So
I’ve been dabbling with REST (Astoria
among other things built on .NET 3.5).  I’ve been reading the stuff on Steve
Vinoski’s blog, and actually have had some good conversations with Sam
Gentile
  (and one tonight with him and Gar)
the last few days about the subject.

When
I read Steve
Vinoski’s blog post tonight
– it hit it home for me again (this is the story I
told Sam and Gar over drinks about why I like REST).  I feel like REST actually
gives me way more architectural guidance about how my service should be built than
SOAP.  With SOAP  I have Actions (which generally in WCF map to methods)
and messages, but there isn’t any *Zen* or guiding principal for me for building a
service.

With
REST – the guiding principal is the URI.  Take BAM for example from BizTalk –
I talked about building a RESTful API on top of BAM.  In BAM I’d have a URI – http://hostname/BAMAPI/

If
I hit the http://hostname/BAMAPI/ with
a GET – I’d get a list of all the registered BAM Activities.  If I hit the URI
http://hostname/BAMAPI/ActivityName
I’d get all the completed instances of that activity.  If I wanted to add a new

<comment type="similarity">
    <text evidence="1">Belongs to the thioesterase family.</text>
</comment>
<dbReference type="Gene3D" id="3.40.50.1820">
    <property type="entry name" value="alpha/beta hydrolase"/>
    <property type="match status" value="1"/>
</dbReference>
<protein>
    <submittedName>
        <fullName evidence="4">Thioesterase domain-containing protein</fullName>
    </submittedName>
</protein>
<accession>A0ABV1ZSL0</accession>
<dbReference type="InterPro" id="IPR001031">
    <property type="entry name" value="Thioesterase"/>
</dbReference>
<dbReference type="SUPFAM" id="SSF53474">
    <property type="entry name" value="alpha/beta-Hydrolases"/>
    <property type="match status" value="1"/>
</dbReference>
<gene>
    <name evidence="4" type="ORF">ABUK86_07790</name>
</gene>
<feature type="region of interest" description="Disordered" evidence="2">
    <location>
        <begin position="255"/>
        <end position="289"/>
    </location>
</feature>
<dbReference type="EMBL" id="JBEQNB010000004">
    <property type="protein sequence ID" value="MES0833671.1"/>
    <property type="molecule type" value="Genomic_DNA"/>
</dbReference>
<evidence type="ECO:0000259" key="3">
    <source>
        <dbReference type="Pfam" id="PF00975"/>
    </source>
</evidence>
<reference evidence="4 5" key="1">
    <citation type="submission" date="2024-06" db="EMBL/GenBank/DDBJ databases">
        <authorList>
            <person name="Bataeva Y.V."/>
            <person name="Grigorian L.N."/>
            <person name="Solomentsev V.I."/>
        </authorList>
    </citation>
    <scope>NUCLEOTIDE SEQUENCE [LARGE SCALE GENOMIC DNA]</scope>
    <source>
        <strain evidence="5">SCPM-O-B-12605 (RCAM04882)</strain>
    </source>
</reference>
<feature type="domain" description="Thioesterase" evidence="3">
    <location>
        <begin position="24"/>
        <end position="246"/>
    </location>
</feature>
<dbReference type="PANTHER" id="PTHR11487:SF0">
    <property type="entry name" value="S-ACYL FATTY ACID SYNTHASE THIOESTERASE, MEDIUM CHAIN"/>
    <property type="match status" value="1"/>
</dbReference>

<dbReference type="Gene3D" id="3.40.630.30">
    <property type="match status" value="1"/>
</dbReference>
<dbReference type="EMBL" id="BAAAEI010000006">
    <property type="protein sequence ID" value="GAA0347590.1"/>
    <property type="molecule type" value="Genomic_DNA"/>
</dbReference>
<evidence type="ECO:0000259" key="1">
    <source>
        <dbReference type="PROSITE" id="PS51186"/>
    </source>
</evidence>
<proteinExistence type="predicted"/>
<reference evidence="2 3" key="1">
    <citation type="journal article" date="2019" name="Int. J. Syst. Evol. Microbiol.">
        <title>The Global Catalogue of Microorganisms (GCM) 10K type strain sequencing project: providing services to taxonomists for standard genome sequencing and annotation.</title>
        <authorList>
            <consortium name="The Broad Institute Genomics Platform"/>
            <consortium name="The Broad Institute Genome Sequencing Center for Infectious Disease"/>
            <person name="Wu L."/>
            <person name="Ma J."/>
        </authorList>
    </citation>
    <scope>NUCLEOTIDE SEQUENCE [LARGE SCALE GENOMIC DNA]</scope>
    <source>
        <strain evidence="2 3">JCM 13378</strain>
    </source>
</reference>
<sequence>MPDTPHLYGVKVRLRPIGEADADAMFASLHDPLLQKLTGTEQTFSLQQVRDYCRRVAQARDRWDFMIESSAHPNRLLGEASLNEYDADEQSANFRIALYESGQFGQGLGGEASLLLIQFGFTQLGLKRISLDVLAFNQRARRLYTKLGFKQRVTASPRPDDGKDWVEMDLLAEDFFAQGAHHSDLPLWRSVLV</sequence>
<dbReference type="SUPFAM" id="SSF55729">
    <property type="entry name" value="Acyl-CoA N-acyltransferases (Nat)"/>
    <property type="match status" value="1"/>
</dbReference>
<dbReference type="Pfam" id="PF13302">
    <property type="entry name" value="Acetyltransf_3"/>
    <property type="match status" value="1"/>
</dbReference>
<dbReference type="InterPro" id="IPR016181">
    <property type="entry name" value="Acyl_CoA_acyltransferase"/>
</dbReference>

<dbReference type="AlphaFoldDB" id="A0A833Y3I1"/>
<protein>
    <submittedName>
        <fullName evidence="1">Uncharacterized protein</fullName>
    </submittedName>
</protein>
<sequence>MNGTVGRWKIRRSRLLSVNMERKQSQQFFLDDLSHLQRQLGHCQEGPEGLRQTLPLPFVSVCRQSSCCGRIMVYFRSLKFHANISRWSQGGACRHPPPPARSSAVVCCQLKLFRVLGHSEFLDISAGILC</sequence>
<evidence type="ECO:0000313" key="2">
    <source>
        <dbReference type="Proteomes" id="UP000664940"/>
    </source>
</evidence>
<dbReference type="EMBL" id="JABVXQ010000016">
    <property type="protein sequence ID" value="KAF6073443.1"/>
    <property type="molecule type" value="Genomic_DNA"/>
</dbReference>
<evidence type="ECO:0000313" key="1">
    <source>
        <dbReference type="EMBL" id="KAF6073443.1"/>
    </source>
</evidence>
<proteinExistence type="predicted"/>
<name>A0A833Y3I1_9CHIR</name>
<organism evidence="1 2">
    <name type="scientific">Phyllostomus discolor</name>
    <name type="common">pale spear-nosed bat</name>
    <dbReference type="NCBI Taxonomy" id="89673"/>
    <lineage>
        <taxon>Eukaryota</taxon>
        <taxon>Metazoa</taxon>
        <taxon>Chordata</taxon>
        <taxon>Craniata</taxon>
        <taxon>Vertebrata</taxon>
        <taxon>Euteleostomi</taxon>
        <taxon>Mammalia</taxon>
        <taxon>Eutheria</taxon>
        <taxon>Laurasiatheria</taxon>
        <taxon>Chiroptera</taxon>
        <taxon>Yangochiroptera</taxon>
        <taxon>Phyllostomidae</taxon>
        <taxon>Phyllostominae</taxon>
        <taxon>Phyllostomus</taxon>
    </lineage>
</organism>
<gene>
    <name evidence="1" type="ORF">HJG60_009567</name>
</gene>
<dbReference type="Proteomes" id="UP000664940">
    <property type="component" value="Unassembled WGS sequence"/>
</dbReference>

activity instance I’d do a PUT to http://hostname/BAMAPI/ActivityName/{ActivityId} where
the {ActivityId} would be the unique key for my activity.  If I wanted to update
that activity instance I’d do a POST to http://hostname/BAMAPI/{ActivityId}
and I’d put the new data in the body of the Http Request.  I could go on and
on about how this would work – but the point is – REST actually gives me guidance
on what this service should *be*.  SOAP give me a *how*.  REST gives me
a much more rational model on what my service should do and *why*.  And since
I understand the web, and I understand URIs – it all really just makes sense.

This
is probably the closest I will ever get to an “architecture” type post (I am sure
it is woefully inadequate next to a Steve Vinoski or a Tim Ewald) but nonetheless
I felt I had to let it out.

 



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